US citizen's release after terror trial will ease tensions between Washington and Ankara
Turkish court frees US pastor Andrew Brunson
A Turkish court ruled on Friday to release US pastor Andrew Brunson from house arrest, sentencing him instead to three years in jail but saying he would not spend any more time in custody because of time already served.
The court's decision to seek no further action against him means that Mr Brunson, whose detention is at the heart of a diplomatic spat between the two countries, could leave Turkey and return to the United States within a short period of time.
In final arguments, the prosecutor asked for Mr Brunson to be sentenced to up to 10 years in jail on charges of membership of a terror group, but also that the court lift the house arrest and travel ban imposed on the pastor, who was first detained in October 2016.
The case against Mr Brunson, an evangelical preacher from North Carolina who has lived in Turkey for more than 20 years, has led to US tariffs and sanctions against Turkey and drawn condemnation from President Donald Trump.
The pastor is charged with links to Kurdish militants and supporters of Fethullah Gulen, the cleric blamed by Turkey for a failed coup attempt in 2016. He denies the accusation and Washington has demanded his immediate release.
US media reported ahead of Mr Brunson's court appearance that the White House expected him to be released following secret talks between Washington and Ankara. Those expectations were raised after witnesses told the court earlier on Friday that previous testimonies attributed to them were inaccurate.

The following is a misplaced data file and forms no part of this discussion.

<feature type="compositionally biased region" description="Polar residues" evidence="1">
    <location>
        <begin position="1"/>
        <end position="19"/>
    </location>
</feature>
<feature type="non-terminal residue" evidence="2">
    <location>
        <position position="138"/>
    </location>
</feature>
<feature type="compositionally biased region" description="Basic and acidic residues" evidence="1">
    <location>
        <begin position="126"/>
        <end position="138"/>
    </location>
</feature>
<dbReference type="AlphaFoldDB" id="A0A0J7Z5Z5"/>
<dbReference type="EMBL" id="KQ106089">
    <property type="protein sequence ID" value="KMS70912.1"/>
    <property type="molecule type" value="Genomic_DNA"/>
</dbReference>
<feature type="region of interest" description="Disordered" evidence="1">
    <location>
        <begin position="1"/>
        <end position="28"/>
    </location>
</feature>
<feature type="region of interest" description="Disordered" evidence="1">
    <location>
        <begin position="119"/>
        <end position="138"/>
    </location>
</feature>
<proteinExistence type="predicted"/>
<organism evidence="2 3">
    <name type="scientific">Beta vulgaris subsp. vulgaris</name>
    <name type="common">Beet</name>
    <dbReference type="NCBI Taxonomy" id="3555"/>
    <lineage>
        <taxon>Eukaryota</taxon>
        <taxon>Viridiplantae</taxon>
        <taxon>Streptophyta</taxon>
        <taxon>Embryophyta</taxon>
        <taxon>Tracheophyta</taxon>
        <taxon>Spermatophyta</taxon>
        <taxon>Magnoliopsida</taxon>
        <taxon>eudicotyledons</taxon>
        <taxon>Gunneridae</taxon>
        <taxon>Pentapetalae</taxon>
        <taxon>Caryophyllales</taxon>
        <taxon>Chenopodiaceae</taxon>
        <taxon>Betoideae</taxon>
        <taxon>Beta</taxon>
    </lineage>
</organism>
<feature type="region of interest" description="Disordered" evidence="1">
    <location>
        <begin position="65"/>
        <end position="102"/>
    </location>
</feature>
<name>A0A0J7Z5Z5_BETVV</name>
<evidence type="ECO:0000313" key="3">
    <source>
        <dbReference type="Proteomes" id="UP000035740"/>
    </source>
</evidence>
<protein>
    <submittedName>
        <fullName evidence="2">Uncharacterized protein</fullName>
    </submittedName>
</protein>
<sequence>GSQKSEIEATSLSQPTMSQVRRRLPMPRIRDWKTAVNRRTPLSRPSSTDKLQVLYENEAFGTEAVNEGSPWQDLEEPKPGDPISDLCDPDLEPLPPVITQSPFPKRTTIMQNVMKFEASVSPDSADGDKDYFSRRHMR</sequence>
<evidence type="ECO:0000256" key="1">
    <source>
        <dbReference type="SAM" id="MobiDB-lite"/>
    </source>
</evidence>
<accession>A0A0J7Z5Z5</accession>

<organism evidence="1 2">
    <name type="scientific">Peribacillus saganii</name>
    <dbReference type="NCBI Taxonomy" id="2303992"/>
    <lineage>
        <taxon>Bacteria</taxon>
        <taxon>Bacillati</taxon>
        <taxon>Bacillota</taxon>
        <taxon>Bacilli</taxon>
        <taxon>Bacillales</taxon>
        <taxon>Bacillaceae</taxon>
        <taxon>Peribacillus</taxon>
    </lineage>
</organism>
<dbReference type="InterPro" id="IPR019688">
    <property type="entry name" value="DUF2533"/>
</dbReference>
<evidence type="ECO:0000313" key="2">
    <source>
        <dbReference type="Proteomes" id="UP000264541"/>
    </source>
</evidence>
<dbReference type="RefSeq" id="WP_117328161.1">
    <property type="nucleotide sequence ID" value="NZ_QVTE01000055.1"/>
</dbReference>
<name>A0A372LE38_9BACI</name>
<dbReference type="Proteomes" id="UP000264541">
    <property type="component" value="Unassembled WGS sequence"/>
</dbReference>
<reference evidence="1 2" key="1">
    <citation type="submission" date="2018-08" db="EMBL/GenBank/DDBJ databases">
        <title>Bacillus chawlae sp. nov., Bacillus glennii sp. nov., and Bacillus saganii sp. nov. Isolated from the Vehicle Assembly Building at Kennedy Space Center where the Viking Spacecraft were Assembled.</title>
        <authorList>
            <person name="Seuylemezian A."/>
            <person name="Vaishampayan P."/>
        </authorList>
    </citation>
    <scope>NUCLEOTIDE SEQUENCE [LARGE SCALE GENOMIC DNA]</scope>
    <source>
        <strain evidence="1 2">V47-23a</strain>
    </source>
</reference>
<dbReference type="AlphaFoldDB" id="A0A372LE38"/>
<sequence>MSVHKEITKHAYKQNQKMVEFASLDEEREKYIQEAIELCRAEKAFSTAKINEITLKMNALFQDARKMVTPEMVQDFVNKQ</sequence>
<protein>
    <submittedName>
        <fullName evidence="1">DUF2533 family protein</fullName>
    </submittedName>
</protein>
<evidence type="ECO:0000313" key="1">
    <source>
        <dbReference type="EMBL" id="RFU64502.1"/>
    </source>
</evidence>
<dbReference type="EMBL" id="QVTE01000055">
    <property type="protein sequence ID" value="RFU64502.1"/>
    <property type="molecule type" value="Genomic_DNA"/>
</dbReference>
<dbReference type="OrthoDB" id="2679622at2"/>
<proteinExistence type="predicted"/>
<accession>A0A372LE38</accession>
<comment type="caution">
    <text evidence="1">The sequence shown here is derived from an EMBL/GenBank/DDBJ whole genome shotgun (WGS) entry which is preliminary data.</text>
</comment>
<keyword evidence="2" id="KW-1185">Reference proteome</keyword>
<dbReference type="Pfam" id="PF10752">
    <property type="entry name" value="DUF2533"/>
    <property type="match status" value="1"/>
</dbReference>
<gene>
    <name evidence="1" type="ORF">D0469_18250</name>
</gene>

Mr Brunson appeared in the courtroom in the western coastal town of Aliaga wearing a black suit, white shirt and red tie. His wife Norine watched from the visitors' seating area as he listened to testimony from defence and prosecution witnesses.
"I do not understand how this is related to me," Mr Brunson said after the judge questioned one of a series of witnesses heard before a lunch recess. He said the judge was asking the witness about incidents he was not involved in.
Although the US State Department said it was not aware of any secret deal between Washington and Ankara to secure Mr Brunson's release, Mr Trump's administration said it was hopeful that the pastor could be freed at the hearing.
Mr Brunson's detention deepened a rift between the Nato allies, who are also at odds over the Syrian war and Turkey's plan to buy missile defences from Russia. The row has also exacerbated a slide in the Turkish lira, which has lost 40 per cent against the dollar this year. The currency strengthened to 5.88 against the US dollar as the hearing progressed on Friday.
Jailed or held under house arrest since October 2016, Mr Brunson faced up to 35 years in jail if convicted. Last month the main prosecutor in his trial was replaced, a move his lawyer cautiously welcomed, saying it might be a sign of changing political will.
The case has also highlighted concerns over the independence of the Turkish judiciary under President Recep Tayyip Erdogan, who has suggested that Mr Brunson could be released in return for Mr Gulen, who is based in the United States.
Despite pressure from the Trump administration, Mr Erdogan has insisted that he has no sway over the judiciary and the courts will decide Mr Brunson's fate.